Lockheed Martin takes to speedskating


Dave Montgomery

Lockheed Martin is widely known for supersonic warplanes such as the F-35, F-22 and the F-16. Now the defense giant’s high-flying expertise is also on display to millions of global viewers tuned into the 2014 Winter Olympics in Sochi, Russia. A two-year partnership between sports apparel manufacturer Under Armour and Fort Worth-based Lockheed Martin Aeronautics has resulted in the aerodynamic skin-tight suits worn by U.S. speed skaters. The men and women’s speed-skating teams turned in disappointing results early in the Olympics but hope to grab hold of medals before the Olympics conclude on Feb. 23.

The Under Armour Mach39 speed skating “skins” are considered the fastest speed skating suits in the world and even feature a pin-striping design inspired by America’s hot-rod culture. The suits represent the latest in more than a decade of advances designed to combat air resistance and whittle seconds from Olympic times, said Derek Parra, a 2002 gold and silver medalist who is now director of sports at The Utah Olympic Oval, where the U.S. team trained. Kenneth B. Ross, director of communications and public affairs at Lockheed Martin Aeronautics, called the suits a “unique collaboration” between the defense manufacturer and Under Armour, which is headquartered in Baltimore, “We’re proud to support the U.S. speed skating team,” he said.

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Ross confirmed that engineers from Fort Worth were involved in the project. Lockheed Martin Corp, based in Bethesda, Md., is widely considered the world’s largest defense firms and employs more than 15,000 Metroplex workers at the aeronautics plant in west Fort Worth and the smaller Missiles and Fire Control Unit in Grand Prairie. More than 12,500 workers are employed at the mile-long Fort Worth plant, which is charged with producing more than 2,400 models of the F-35 Lightning II for the Air Force, Navy and Marines. The 100th F-35 rolled off the Fort Worth assembly line in December. In its role for the Olympics, Lockheed Martin worked with Under Armour’s team to create a “computational fluid dynamics model” to analyze how air flows around the skater, said Ross. “The work included small-scale wind tunnel testing in Lockheed Martin’s facilities of different skin materials and development of drag reduction concepts for prototype skins, followed by drag testing of specific racing poses at the Glenn L. Martin Wind Tunnel at the University of Maryland,” he said. Under Armour, in a fact-sheet detailing the design and research, said the Mach39 was engineered “for superior aerodynamic performance on the ice” and was “developed from the ground up in partnership with Lockheed Martin.” Development and testing began more than two years ago when the design team used a special high-speed camera to capture speed-skaters’ movements on ice. Under Armour’s “Innovation Team” then worked with Lockheed Martin to determine key body positions and determine the flow around the skater.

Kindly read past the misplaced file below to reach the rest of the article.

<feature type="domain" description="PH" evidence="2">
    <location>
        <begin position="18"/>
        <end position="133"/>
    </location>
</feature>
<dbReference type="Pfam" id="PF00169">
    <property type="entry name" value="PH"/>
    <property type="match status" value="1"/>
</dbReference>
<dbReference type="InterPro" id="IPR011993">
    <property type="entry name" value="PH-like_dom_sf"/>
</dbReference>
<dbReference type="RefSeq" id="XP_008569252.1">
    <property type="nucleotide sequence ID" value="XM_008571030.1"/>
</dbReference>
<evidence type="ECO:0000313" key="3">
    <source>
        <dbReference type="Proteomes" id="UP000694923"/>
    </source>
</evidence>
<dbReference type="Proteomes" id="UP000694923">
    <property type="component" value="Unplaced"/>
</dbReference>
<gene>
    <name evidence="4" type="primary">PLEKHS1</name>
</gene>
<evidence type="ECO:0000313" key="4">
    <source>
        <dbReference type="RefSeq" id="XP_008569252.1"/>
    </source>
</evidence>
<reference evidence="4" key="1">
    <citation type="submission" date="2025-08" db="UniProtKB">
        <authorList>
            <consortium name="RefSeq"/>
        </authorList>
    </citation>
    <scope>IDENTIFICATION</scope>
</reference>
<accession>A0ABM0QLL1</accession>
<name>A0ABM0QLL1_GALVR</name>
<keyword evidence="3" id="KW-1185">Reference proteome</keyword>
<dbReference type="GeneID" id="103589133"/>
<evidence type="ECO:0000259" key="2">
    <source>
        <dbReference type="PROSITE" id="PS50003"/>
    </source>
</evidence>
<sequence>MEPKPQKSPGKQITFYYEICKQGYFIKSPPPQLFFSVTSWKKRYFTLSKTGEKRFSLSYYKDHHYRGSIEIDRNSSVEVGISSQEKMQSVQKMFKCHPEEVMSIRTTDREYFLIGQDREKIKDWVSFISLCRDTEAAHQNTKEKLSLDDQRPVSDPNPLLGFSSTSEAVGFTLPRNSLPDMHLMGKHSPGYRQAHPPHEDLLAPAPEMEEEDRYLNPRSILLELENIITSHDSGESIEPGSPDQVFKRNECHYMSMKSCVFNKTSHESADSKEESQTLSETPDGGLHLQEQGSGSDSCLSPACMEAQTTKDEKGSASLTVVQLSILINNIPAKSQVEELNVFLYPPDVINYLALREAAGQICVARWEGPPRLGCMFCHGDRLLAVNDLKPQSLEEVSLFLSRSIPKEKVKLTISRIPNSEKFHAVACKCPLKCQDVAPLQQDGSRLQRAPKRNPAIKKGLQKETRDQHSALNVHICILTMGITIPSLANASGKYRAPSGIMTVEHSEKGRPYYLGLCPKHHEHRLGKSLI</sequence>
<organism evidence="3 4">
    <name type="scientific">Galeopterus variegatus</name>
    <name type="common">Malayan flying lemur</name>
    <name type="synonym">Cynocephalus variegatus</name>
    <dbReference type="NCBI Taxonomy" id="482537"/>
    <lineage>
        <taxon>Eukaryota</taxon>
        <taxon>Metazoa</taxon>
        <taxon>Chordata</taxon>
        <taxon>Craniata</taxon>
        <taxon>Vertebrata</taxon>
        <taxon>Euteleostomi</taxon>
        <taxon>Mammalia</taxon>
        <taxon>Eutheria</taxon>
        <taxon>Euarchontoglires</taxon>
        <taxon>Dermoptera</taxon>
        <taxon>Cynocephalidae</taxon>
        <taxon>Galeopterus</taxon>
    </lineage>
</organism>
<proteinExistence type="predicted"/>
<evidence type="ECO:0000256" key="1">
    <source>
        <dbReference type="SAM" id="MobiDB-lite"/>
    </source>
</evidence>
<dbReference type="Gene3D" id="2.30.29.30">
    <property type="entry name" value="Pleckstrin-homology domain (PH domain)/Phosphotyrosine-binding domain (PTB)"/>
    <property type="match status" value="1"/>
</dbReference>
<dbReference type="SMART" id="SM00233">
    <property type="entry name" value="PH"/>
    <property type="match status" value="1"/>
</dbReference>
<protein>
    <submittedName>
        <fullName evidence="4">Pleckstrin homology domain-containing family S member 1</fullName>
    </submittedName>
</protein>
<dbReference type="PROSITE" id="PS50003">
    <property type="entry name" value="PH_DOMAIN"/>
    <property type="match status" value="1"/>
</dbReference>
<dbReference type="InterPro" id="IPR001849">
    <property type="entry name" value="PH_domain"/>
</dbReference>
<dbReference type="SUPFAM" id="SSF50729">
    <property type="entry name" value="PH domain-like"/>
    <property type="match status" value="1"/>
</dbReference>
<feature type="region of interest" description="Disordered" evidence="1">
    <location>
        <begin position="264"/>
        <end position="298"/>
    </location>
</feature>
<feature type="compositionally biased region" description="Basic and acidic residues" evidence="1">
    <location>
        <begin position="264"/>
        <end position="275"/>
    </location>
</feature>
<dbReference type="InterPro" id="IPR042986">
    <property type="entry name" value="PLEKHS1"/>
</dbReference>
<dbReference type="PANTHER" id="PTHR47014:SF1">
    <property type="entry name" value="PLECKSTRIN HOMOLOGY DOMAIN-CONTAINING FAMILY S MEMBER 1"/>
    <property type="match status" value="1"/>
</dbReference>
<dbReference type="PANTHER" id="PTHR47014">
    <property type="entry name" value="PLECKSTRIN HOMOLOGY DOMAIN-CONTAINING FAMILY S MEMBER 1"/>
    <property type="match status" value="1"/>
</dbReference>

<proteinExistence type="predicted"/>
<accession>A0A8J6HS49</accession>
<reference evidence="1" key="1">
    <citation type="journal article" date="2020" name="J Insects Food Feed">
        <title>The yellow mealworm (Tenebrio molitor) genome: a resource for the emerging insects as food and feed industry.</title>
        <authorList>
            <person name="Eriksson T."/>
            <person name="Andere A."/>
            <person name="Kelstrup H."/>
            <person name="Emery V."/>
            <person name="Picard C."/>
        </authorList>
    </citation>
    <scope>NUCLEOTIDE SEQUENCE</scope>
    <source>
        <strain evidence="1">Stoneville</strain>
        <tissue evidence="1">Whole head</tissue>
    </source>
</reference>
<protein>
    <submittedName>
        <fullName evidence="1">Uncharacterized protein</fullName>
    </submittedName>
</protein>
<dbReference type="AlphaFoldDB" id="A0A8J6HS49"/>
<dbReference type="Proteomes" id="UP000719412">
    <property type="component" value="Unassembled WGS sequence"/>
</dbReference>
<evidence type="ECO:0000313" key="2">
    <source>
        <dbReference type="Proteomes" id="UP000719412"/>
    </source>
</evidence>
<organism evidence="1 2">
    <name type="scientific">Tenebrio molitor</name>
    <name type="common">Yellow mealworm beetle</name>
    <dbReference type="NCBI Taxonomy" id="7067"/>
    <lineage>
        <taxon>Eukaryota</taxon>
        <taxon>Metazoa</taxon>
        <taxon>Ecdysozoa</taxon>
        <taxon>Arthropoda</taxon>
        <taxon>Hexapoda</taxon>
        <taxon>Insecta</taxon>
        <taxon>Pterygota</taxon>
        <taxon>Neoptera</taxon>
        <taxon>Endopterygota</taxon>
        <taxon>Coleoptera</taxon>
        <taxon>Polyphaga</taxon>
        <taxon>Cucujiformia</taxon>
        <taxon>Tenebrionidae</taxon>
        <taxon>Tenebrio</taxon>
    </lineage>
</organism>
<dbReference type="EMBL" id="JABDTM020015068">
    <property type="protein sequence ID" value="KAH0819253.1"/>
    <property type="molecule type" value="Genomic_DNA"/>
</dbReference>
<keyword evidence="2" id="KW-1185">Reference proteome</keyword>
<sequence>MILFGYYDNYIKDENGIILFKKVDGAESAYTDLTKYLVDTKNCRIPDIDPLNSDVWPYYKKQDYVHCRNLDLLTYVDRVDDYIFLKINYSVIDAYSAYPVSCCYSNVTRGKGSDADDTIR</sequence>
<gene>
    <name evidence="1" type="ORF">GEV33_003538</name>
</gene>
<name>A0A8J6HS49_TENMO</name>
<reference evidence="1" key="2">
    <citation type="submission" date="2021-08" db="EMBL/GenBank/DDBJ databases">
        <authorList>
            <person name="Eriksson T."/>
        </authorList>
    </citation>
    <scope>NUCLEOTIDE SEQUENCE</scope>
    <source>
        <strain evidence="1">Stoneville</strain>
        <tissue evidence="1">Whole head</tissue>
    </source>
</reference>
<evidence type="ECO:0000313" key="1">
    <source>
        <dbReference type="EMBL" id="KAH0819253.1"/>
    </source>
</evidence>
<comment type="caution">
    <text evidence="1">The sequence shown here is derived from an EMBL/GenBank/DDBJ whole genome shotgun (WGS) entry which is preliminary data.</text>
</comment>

Reinforced fiberglass mannequins were created to conduct over 300 hours of wind tunnel testing with hundreds of different skin set-ups and textile configurations to find the most aerodynamic combination, said Under Armour. The goal was to produce a molded polyurethane aerodynamic shape placed on critical areas of the skin to disrupt the air flow around the athlete’s body. The design also included moisture-wicking technology to keep sweat from weighing down the skin. An added touch: Pin-striping by world-class artist Steve “The Wizard” Chaszeyka that was inspired“ by the hotrod Americana culture” to embody the themes of “raw speed and power,” said the Under Armour fact sheet. Parra, who was 32 when he medaled at the 2002 Winter Olympics in Salt Lake City, said speed skating technology has come along away since the 1960s, when speed skating suits “were just wool tights and sweat shirts and sweat shirts and big mittens and beans’” The Olympian discussed the technology with the Business Press in a telephone interview from the Utah Olympics Oval, which was built as the speed skating training site for the 2002 Olympics. The Oval, located near Salt Lake City, has remained as the training center for Olympics speed skating, ice hockey, figure skating and curling. Parra said that skating suit technology ramped up with development of a skin suit by Nike in advance of the Salt City Olympics. Over the years, he said, researchers discovered that the design of the suits can complement the skills of the skater by reducing air friction and cutting critical fractions of seconds. The newest suit features bubbles and louvers designed to push out air away from the skater and help prevent drag. “You were shaving off seconds just by having a piece of material on your body,” said Parra, who is familiar with the Mach39. “Eighty percent of speed skating is frontal air resistance,” he said. “That’s why speed skaters skate in that crouched position…Eighty percent is pretty substantial in a sport that comes down to a hundredth of a second.” Parra acknowledged that the 2014 teams’ failure to grab a medal so far is a “little bit disturbing” but he held out hopes of rebound in the Olympics’ final days. “I’m not sure what the problem is,” he said. “The U.S team unfortunately hasn’t skated to their potential in the races thus far but they still have a chance to bring some medals home. “